A Jolly “Darning Party.”
There is a very clever little housekeeper living in the busy portion of town and having a family of eight to look after, who makes light of family mending. Her method of disposing of this bugbear of the housewife may aid some of her weary sisters, whose lives are weekly blighted by the stockings and underwear to be made over anew.
“In the first place,” she says, “I make the three men and one boy in my family change their socks four times each week. When socks cost only 25 cents for a good pair, why should they not own a half dozen pair? Then on Sunday morning I overlook and collect all the soiled clothes and put aside every garment that needs mending. Monday morning, while the servant girl is washing the sheets, towels and such articles, my oldest daughter and myself rise a half hour earlier and mend all the torn or ripped articles before breakfast. When the clothes come from the ironing there are but few stitches to be set. I once had a girl who always insisted on putting her clothes to soak Sunday morning, but I persistently kept back those needing mending until Monday.”
Another family of growing children have a rather novel method of darning their stockings. There are four boys and five girls, three of the latter being able to darn nicely. Every Tuesday evening they have a “darning party.” The boys thread the needles, select the different cottons or wools, and the girls do the darning. The oldest boy reads some favorite book aloud, and at 9 o’clock cake and lemonade, or some like treat, is served. Any member of the family having more than two holes in one stocking is fined a penny for each hole, and the money goes to purchase new books.
The Saint Paul [MN] Globe 26 February 1888: p. 14
Mrs Daffodil’s Aide-memoire: Well, really… a “darning party” in which only the girls do the work yet the boys get the treats? To use an American adjective, that is “darned” unfair. Mrs Daffodil suggests sequestering girls and refreshments behind locked doors until the boys learn to darn nicely.
The gentlemen, it seems, will do anything to avoid darning their own stockings, although there was a presumption that men as a species were utterly unable to undertake such delicate work. Some ladies found in this male ineptitude a business opportunity:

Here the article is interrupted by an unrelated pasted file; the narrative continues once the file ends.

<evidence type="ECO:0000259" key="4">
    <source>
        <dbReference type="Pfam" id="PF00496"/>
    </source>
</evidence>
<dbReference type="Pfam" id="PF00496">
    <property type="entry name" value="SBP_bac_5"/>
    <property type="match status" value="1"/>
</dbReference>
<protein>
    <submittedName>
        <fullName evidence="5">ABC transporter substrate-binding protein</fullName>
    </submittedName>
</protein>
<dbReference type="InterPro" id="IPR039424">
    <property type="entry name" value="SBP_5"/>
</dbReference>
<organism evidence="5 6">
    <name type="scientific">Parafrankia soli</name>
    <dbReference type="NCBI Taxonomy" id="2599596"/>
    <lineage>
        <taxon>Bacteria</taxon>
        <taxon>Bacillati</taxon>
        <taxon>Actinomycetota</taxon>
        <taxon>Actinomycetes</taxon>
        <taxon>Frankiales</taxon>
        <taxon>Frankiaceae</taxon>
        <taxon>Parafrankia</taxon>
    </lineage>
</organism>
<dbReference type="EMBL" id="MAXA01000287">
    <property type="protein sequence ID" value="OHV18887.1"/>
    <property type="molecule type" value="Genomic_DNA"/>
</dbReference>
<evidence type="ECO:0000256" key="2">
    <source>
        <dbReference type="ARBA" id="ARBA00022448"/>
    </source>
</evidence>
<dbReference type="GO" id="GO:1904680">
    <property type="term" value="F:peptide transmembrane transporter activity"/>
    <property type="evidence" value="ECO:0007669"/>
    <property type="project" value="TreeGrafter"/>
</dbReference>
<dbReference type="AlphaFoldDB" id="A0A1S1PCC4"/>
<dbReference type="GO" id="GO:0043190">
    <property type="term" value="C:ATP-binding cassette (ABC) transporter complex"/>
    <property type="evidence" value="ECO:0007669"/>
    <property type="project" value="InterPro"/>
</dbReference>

In Philadelphia a guild of kind-hearted ladies has been formed to do mending for bachelors at low rates, It is conjectured that “they sew that they may reap.’ Nelson Evening Mail, 6 May 1886: p. 2
Mrs George Washington was praised for her ceaseless knitting and darning, as were ladies who invented darning efficiencies such as this
THREADED NEEDLE CASE
At a recent entertainment the hostess, a woman high up in the social world, tore her gown so that repair was necessary, and one of her intimate friends went up to her bedroom to chat while the mending went on. The maid produced a sewing case full of needles threaded with silk and cotton in different colors, so the work was quickly done. The hostess, as they went downstairs, boasted of her foresight in having needles always ready for evening work, as it had made her nervous to see her maid try and try again for a needle’s eye when she hurried. She not only has a stock of needles on hand in black and in white, but on the day that a colored frock is to be donned for dinner needles are threaded in that color and put in place in the work basket. In fact, the system has been so perfected that the cook has a stock of threaded chicken needles handy, threaded each as it is used, so that they all will be ready if many viands need a stitch or two, as many do, to keep some fancy sharp for baking. It takes only a few moments on a bright day to thread the needles and the system really saves eyesight and time. Evening News [San Jose, CA] 14 July 1911: p. 2
What a blighted life that woman “high up in the social world” must lead if her greatest boast is of pre-threaded needles….
Mrs Daffodil invites you to join her on the curiously named “Face-book,” where you will find a feast of fashion hints, fads and fancies, and historical anecdotes
You may read about a sentimental succubus, a vengeful seamstress’s ghost, Victorian mourning gone horribly wrong, and, of course, Mrs Daffodil’s efficient tidying up after a distasteful decapitation in A Spot of Bother: Four Macabre Tales.